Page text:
For the content of most nativity scenes, we do not have the Bible to thank, but rather Saint Birgitta of Sweden, a 14th century nun who wrote of her visions. It is her description of the nativity scene that has been adapted by most Renaissance artists, and appears today in the countless crèches that abound the world over. It makes sense that a newborn would be swaddled and blanketed, but if you’ve ever seen the infant Jesus lying on the ground with rays of light spraying from his body, that’s thanks to Saint Birgitta. This was particularly popular for Baroque painters, who enjoyed the drama of chiaroscuro: the play of light emerging from darkness, in which they used the glowing baby Jesus as the main internal light source of the painting. A blonde virgin? You can’t fault a Swedish saint who has never been to Palestine for imagining a Swedish Mary. A single lit candle? Symbolic of the presence of God as the father of Jesus.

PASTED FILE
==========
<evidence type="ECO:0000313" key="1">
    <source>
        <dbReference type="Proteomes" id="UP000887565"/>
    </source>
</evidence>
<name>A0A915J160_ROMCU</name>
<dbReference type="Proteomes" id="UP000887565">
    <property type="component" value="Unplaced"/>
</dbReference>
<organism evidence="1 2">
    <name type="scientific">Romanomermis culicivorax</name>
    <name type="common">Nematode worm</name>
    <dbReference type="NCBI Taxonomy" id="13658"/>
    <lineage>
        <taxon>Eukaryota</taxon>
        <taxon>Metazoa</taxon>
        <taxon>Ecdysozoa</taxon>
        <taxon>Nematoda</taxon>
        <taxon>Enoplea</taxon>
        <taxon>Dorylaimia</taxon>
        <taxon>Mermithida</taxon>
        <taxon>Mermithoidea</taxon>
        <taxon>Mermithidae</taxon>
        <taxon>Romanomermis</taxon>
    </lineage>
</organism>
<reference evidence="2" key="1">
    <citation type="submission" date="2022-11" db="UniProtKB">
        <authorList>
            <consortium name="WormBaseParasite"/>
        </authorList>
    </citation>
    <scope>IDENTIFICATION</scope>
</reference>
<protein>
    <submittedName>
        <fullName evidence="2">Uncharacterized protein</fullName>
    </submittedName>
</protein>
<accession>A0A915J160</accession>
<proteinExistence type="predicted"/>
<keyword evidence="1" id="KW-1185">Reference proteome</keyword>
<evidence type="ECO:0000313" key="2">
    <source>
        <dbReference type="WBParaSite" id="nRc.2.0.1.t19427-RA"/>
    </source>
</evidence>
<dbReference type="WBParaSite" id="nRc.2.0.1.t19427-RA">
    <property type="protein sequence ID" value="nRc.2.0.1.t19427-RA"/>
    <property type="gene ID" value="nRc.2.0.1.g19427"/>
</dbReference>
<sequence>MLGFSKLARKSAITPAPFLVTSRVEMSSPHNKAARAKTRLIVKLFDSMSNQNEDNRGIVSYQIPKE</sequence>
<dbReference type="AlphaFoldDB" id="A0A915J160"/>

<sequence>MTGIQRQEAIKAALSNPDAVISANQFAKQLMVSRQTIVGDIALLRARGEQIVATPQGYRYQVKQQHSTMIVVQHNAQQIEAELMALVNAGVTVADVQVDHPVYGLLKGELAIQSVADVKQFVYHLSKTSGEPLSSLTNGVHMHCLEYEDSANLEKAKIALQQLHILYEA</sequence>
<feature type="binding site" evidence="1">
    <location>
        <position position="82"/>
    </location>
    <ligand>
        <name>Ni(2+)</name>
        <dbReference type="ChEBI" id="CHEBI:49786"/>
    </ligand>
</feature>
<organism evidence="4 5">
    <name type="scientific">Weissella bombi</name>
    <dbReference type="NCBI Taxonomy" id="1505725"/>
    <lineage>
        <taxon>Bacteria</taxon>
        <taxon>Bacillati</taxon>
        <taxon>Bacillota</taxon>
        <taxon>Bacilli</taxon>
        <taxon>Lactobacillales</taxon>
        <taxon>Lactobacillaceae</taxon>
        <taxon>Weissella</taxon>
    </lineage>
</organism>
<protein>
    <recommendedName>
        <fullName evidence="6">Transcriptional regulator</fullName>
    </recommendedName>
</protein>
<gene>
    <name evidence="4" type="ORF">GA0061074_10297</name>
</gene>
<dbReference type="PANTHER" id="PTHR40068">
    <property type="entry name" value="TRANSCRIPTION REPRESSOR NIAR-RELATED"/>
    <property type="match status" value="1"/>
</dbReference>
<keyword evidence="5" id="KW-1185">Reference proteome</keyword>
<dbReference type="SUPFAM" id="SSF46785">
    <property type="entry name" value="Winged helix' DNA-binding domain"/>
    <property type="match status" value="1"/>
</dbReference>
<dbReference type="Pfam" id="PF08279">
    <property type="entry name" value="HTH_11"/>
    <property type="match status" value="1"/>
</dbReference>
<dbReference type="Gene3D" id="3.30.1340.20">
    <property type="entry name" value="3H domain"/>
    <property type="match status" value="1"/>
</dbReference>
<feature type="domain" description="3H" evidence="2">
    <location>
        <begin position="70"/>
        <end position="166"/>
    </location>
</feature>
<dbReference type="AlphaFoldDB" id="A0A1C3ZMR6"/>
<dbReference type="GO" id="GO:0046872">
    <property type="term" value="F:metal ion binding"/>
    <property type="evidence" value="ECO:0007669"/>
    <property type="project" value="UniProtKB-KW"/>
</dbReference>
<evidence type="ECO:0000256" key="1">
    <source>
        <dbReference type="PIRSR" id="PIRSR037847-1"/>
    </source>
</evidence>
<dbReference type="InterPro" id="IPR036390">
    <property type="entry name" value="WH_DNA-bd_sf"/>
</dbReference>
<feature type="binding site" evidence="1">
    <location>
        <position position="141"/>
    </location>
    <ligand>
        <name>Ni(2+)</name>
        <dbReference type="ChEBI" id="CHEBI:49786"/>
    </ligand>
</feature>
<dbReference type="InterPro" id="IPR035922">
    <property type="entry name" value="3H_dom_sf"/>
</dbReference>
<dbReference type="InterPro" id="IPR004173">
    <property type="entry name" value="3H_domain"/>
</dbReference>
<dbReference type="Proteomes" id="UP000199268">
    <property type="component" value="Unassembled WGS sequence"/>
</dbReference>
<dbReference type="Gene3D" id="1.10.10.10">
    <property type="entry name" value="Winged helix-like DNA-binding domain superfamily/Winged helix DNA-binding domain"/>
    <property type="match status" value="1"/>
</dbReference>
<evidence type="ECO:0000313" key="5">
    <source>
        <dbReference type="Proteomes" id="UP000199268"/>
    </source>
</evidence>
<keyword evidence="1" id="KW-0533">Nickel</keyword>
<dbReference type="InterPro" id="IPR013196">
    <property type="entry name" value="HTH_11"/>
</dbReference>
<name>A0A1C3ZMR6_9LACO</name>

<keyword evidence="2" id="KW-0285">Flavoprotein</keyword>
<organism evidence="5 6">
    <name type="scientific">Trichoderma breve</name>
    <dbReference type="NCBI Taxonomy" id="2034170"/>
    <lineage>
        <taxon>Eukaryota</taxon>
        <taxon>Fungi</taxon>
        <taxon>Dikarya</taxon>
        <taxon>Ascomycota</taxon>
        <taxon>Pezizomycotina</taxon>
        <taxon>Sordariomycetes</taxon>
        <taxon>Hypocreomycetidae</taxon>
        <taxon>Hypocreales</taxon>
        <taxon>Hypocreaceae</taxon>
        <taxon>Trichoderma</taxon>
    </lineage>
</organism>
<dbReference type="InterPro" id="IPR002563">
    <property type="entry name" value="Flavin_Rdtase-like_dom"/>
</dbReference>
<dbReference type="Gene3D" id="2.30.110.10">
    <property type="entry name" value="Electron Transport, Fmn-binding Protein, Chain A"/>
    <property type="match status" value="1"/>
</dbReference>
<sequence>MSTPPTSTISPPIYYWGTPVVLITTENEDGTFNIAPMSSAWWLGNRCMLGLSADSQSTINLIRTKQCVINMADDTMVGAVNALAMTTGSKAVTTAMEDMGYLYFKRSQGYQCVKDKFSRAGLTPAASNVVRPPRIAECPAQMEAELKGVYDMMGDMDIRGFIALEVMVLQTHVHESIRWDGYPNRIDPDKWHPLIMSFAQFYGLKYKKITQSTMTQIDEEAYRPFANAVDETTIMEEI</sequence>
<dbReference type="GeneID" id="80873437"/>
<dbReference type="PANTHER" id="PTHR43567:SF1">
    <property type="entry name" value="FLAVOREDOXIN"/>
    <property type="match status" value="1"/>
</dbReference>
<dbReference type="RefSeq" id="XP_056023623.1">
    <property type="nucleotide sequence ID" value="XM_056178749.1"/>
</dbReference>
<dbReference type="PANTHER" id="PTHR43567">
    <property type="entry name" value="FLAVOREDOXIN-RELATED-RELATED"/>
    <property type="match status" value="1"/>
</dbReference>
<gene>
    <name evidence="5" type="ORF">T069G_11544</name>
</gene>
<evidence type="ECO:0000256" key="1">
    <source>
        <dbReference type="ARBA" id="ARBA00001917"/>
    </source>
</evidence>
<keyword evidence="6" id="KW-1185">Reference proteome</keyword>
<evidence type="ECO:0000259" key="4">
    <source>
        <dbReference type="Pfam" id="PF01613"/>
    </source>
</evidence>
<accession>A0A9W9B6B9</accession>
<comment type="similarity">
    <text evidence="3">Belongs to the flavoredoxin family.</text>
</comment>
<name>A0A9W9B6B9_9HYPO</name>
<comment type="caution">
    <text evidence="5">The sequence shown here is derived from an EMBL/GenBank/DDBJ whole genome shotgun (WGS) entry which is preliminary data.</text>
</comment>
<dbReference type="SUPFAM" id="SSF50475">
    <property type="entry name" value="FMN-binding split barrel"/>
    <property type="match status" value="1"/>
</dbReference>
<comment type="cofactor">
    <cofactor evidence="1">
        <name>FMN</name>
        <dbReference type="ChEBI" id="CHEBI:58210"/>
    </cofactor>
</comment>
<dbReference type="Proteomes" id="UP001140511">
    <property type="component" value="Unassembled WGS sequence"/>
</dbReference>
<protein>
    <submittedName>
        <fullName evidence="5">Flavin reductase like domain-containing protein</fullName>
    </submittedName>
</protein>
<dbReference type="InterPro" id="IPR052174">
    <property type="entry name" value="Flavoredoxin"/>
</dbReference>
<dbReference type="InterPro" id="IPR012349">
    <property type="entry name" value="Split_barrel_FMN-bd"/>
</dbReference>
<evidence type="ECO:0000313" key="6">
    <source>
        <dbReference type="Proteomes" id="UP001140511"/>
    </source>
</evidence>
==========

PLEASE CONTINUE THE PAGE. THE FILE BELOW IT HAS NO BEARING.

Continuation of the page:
The ox and the donkey are described not in the New Testament but in the Old (Isaiah 1:3 “The ox knoweth his owner, and the donkey his master’s crib.”) They were described by Saint Augustine as representing the Jews (the ox) and the pagans (the donkey) who would be freed from their burdens by Jesus’ birth. They are present even when Mary is not. In fact, Mary was not standard in nativity scenes until after the 5th century Council of Ephesus, in which it was determined that she should be included. You can occasionally spot a little devil in a nativity, Adoration of the Magi or Adoration of the Shepherds image, such as the "Portinari Altarpiece" by Hugo van der Goes, which is the textbook example of a Christmas painting a la Saint Birgitta. The devil hovers above the ox and the donkey to tempt them to remain with their own religions, rather than see Jesus as the way forward (and of course the Devil was already planning Jesus’ demise, even as he was born).